May seem unpossible of remedy,
I dare yet undertake it.
I dare yet undertake it. 'Tis no pain
I suffer through disease, no beating vein
Conveys infection dangerous to the heart,
No part imposthumed, to be cured by art,
This body holds; and yet a fuller grief
Than ever skilful hand did give relief
Dwells on my soul, and may be healed by you,
Fair, beauteous virgin.
Fair, beauteous virgin. Then, shepherd, let me sue
To know thy grief: that man yet never knew
The way to health that durst not show his sore.
Then, fairest, know, I love you.
Then, fairest, know I love you. Swain, no more!
Thou hast abused the strictness of this place,
And offered sacrilegious foul disgrace
To the sweet rest of these interrèd bones;
For fear of whose ascending, fly at once,
Thou and thy idle passions, that the sight
Of death and speedy vengeance may not fright
Thy very soul with horror.
Thy very soul with horror. Let me not,
Thou all perfection, merit such a blot
For my true zealous faith.
For thy true zealous faith. Dar'st thou abide
To see this holy earth at once divide,
And give her body up? for sure it will,
If thou pursu'st with wanton flames to fill
This hallowed place: therefore repent and go,
Whilst I with prayers appease his ghost below,
That else would tell thee what it were to be
A rival in that virtuous love that he
Embraces yet.
Embraces yet. 'Tis not the white or red
Inhabits in your cheek that thus can wed
My mind to adoration; nor your eye,
Though it be full and fair, your forehead high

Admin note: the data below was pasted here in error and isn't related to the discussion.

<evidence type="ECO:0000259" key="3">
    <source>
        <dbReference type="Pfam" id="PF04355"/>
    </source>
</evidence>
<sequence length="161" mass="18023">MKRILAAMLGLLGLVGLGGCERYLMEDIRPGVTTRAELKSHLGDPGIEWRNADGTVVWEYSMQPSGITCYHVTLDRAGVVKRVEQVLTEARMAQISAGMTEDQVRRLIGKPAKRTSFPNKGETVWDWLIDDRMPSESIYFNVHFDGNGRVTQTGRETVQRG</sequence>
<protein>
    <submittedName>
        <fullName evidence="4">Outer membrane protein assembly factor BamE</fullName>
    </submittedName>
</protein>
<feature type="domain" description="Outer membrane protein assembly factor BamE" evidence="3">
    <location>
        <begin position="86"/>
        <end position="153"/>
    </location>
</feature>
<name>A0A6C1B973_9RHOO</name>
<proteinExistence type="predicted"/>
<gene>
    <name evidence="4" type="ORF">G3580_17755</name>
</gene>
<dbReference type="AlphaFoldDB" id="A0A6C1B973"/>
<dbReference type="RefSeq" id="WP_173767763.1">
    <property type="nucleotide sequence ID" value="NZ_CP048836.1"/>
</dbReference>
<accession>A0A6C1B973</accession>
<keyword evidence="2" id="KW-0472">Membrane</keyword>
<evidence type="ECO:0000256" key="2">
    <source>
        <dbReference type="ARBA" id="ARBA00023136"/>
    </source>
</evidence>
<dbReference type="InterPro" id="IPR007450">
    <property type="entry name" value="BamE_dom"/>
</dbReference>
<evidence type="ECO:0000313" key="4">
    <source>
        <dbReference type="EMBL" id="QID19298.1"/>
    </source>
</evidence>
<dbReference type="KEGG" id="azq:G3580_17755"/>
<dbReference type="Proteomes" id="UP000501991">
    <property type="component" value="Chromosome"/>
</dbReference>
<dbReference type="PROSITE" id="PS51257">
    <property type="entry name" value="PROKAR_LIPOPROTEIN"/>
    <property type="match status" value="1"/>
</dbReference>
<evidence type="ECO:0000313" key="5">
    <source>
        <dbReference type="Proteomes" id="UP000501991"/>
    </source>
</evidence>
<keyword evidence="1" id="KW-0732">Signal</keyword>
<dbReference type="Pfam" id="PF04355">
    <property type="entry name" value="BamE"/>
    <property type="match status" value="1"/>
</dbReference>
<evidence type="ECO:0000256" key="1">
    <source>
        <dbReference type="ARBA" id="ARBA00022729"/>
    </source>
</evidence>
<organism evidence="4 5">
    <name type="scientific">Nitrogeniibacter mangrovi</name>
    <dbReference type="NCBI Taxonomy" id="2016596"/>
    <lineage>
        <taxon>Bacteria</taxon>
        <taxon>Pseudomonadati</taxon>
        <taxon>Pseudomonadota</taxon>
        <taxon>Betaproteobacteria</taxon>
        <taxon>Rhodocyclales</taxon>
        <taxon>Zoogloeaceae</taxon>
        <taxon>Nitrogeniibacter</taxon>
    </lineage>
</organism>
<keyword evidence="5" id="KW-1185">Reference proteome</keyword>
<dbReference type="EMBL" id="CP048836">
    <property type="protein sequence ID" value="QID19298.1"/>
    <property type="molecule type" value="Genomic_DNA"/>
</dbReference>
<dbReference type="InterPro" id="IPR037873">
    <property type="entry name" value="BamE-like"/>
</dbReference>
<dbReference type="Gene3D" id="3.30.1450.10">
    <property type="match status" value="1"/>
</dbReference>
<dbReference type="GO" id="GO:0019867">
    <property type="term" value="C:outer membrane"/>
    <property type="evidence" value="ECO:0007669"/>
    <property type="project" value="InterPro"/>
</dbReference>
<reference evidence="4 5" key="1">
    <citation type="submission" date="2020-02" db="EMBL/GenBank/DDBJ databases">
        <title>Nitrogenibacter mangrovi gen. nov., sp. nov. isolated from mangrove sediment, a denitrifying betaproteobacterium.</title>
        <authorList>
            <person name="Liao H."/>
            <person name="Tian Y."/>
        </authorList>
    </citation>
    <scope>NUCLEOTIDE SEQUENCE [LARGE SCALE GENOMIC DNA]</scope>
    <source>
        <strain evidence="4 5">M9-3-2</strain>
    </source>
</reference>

And smooth as Pelops' shoulder; not the smile
Lies watching in those dimples to beguile
The easy soul; your hands and fingers long,
With veins enamelled richly; nor your tongue,
Though it spoke sweeter than Arion's harp;
Your hair woven into many a curious warp,
Able in endless error to enfold
The wandering soul; not the true perfect mould
Of all your body, which as pure doth show
In maiden-whiteness as the Alpen-snow:
All these, were but your constancy away,
Would please me less than a black stormy day
The wretched seaman toiling through the deep.
But, whilst this honoured strictness you dare keep,
Though all the plagues that e'er begotten were
In the great womb of air were settled here,
In opposition, I would, like the tree,
Shake off those drops of weakness, and be free
Even in the arm of danger.
Even in the arm of danger. Wouldst thou have
Me raise again, fond man, from silent grave
Those sparks, that long ago were buried here
With my dear friend's cold ashes?
With my dear friend's cold ashes? Dearest dear,
I dare not ask it, nor you must not grant:
Stand strongly to your vow, and do not faint.
Remember how he loved you, and be still
The same opinion speaks you: let not will,
And that great god of women, appetite,
Set up your blood again; do not invite
Desire and fancy from their long exile,
To seat them once more in a pleasing smile:
Be, like a rock, made firmly up 'gainst all
The power of angry heaven, or the strong fall
Of Neptune's battery. If you. yield, I die
To all affection; 'tis that loyalty
You tie unto this grave I so admire:
And yet there's something else I would desire,
If you would hear me, but withal deny.
Oh, Pan, what an uncertain destiny
Hangs over all my hopes! I will retire;
For, if I longer stay, this double fire
Will lick my life up.
Will lick my life up. Do; and let time wear out
What art and nature cannot bring about.
Farewell, thou soul of virtue, and be blest
For ever, whilst that here I wretched rest
Thus to myself! Yet grant me leave to dwell
In kenning of this arbour: yon same dell,
O'ertopped with mouming cypress and sad yew,
Shall be my cabin, where I'll early rue,
Before the sun hath kissed this dew away,
The hard uncertain chance which faith doth lay
Upon this head.
Upon this head. The gods give quick release
And happy cure unto thy hard disease!
[Exit Thenot, Clorin retiring into the Bower.